Space force

Space Force supports 125 teams to clear orbital debris

The US Space Force is turning to private companies for help clearing orbital debris that surrounds our planet, putting our spacecraft and astronauts at risk.

The challenge: The Earth is surrounded by millions of orbital debris. Also known as “space junk”, these are now useless objects that humans have sent into space but never removed, ranging from entire missing satellites to flecks of paint from rockets.

Because orbital debris travels nearly 10 times faster than a bullet, something as small as a screw could fly through an operational spacecraft, potentially causing the loss of a satellite or, worse, the life of an astronaut.

The Earth is surrounded by millions of useless human objects sent into space but never removed.

First orbital: In an attempt to avoid such scenarios, SpaceWERX, the innovation arm of the US Space Force, launched Orbital Prime – a program to fund the development of private company ideas for orbital debris mitigation technology – in November 2021.

“Our vision in this partnership is to aggressively explore these capabilities with you today in hopes that we and others can purchase them as a service in the future,” said David D. Thompson, Vice Chief of Space Operations for the Space Force. program.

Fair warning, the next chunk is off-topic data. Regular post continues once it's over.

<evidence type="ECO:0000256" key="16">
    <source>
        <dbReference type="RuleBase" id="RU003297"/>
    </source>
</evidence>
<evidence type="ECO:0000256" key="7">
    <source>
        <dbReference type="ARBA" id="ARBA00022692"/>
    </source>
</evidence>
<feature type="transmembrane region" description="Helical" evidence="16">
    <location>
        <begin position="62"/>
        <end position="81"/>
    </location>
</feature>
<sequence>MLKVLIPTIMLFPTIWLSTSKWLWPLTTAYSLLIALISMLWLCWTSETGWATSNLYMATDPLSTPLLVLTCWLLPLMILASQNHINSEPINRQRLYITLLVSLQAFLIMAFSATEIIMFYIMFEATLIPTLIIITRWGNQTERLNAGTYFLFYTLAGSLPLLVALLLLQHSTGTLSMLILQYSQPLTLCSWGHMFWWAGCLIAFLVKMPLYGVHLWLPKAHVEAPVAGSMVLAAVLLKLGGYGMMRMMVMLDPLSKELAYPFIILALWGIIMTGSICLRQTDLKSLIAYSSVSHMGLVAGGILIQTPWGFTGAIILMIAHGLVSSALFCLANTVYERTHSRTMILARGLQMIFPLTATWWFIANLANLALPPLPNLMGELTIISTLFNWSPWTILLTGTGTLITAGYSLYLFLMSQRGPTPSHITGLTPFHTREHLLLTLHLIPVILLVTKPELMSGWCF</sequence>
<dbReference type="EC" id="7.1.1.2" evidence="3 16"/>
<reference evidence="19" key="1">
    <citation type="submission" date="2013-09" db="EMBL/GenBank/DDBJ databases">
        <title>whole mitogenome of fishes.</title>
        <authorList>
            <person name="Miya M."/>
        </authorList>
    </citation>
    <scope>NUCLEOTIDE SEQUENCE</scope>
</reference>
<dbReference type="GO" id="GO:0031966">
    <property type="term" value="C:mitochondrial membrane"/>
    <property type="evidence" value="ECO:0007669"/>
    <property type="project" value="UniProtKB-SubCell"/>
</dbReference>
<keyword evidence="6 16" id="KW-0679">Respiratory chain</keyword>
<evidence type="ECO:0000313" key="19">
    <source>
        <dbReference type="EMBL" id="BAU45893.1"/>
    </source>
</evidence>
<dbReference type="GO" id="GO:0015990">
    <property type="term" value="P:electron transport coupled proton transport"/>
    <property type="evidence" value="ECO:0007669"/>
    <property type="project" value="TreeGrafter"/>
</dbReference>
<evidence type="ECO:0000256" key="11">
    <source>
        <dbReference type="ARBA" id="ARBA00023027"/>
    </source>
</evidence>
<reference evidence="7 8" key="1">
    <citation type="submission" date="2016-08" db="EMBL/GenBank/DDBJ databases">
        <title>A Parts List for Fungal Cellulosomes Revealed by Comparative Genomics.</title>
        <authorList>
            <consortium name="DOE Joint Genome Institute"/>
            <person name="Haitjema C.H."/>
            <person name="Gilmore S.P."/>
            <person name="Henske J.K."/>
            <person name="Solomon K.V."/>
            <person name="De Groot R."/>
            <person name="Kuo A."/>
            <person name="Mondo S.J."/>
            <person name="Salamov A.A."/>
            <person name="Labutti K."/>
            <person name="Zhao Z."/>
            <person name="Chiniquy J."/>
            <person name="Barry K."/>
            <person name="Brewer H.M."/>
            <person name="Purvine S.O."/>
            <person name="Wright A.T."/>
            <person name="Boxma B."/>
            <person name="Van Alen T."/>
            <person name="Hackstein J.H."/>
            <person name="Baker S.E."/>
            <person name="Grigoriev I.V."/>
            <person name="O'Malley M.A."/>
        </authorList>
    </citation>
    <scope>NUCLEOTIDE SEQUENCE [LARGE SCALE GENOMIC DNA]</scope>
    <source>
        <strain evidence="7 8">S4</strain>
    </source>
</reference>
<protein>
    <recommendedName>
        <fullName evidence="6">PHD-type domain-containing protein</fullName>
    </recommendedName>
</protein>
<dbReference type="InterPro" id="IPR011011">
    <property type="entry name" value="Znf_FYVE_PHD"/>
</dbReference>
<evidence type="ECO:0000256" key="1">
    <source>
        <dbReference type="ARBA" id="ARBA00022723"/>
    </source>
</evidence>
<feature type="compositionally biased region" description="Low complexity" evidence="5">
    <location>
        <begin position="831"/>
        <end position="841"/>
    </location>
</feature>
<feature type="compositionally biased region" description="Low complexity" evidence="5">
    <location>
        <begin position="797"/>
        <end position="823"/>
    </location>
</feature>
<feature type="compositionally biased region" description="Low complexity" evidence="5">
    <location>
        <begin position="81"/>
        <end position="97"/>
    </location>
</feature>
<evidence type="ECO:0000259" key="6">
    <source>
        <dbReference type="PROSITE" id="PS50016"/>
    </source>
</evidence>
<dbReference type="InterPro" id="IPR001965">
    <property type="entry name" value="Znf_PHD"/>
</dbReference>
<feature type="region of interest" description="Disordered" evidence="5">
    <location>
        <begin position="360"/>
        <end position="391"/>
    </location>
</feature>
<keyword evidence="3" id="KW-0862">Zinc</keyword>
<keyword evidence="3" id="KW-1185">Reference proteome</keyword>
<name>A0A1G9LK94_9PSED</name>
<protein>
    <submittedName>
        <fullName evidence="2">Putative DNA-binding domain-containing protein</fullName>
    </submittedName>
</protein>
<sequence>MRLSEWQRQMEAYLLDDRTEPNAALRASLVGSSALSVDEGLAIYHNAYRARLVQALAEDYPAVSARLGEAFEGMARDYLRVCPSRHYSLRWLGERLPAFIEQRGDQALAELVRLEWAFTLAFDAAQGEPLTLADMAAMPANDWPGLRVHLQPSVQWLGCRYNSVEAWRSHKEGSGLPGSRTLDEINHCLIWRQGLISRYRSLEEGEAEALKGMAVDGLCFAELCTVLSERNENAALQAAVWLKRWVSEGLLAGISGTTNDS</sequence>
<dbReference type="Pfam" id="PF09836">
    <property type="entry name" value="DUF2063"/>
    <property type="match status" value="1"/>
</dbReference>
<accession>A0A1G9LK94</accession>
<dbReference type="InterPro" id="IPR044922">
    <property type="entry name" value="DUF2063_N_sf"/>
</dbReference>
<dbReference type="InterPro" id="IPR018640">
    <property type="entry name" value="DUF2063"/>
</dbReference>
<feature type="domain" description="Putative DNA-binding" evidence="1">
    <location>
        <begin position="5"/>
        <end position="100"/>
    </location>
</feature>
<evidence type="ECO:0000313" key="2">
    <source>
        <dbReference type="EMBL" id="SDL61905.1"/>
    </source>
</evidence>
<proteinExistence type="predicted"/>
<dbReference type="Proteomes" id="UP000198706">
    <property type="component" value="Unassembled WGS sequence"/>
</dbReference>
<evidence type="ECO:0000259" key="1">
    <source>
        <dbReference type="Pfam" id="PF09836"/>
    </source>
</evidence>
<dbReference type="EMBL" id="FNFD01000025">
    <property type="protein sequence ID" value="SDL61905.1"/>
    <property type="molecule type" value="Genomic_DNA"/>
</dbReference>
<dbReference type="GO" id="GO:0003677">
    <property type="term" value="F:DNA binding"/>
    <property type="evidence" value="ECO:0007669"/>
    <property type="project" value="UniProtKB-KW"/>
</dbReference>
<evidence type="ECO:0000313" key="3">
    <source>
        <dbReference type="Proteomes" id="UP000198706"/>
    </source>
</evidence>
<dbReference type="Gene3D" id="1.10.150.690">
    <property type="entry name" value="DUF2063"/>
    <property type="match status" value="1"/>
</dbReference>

Even a tiny piece of orbital debris could pass through an operational spacecraft.

What’s new? SpaceWERX has now selected 125 teams, from commercial, academic and nonprofit groups, to receive $250,000 to further develop their designs during Phase 1 of the program.

Brian Holt, co-leader of Orbital Prime, told SpaceNews that the groups are a mix of startups and traditional defense companies spread across 27 states, and while he didn’t specify how many proposals received by the program, he noted that the response exceeded expectations.

Look forward: Each team chosen for the Orbital Prime program will now have approximately five months to work on their design before having to present a product or study to SpaceWERX.

Later in 2022, selected teams will have the opportunity to obtain up to $1.5 million to develop prototypes of their technology in Phase 2 of the program. In two to four years, SpaceWERX hopes to send one or more of these new technologies into space for demonstration.

The big picture: While it’s too early to tell what sorts of orbital debris management technologies will emerge from the Space Force program, we’ve already seen several potentially viable options demonstrated in space.

SpaceWERX hopes to send one or more of these new technologies into space for demonstration within 2-4 years.

In February 2022, China’s space agency used a space tug to drag a defunct satellite into a “graveyard orbit” where it is unlikely to collide with an active spacecraft. In 2018, the UK’s Surrey Space Center conducted a demonstration that used a net to catch a piece of simulated orbital debris (the one it released).

Other groups have come up with ideas for reusing space junk in laboratories for astronauts or as fuel for small satellites. Although these have not yet been demonstrated in space, they are particularly enticing solutions because they would allow us not only to get rid of dangerous orbital debris, but also to gain something useful in the process.

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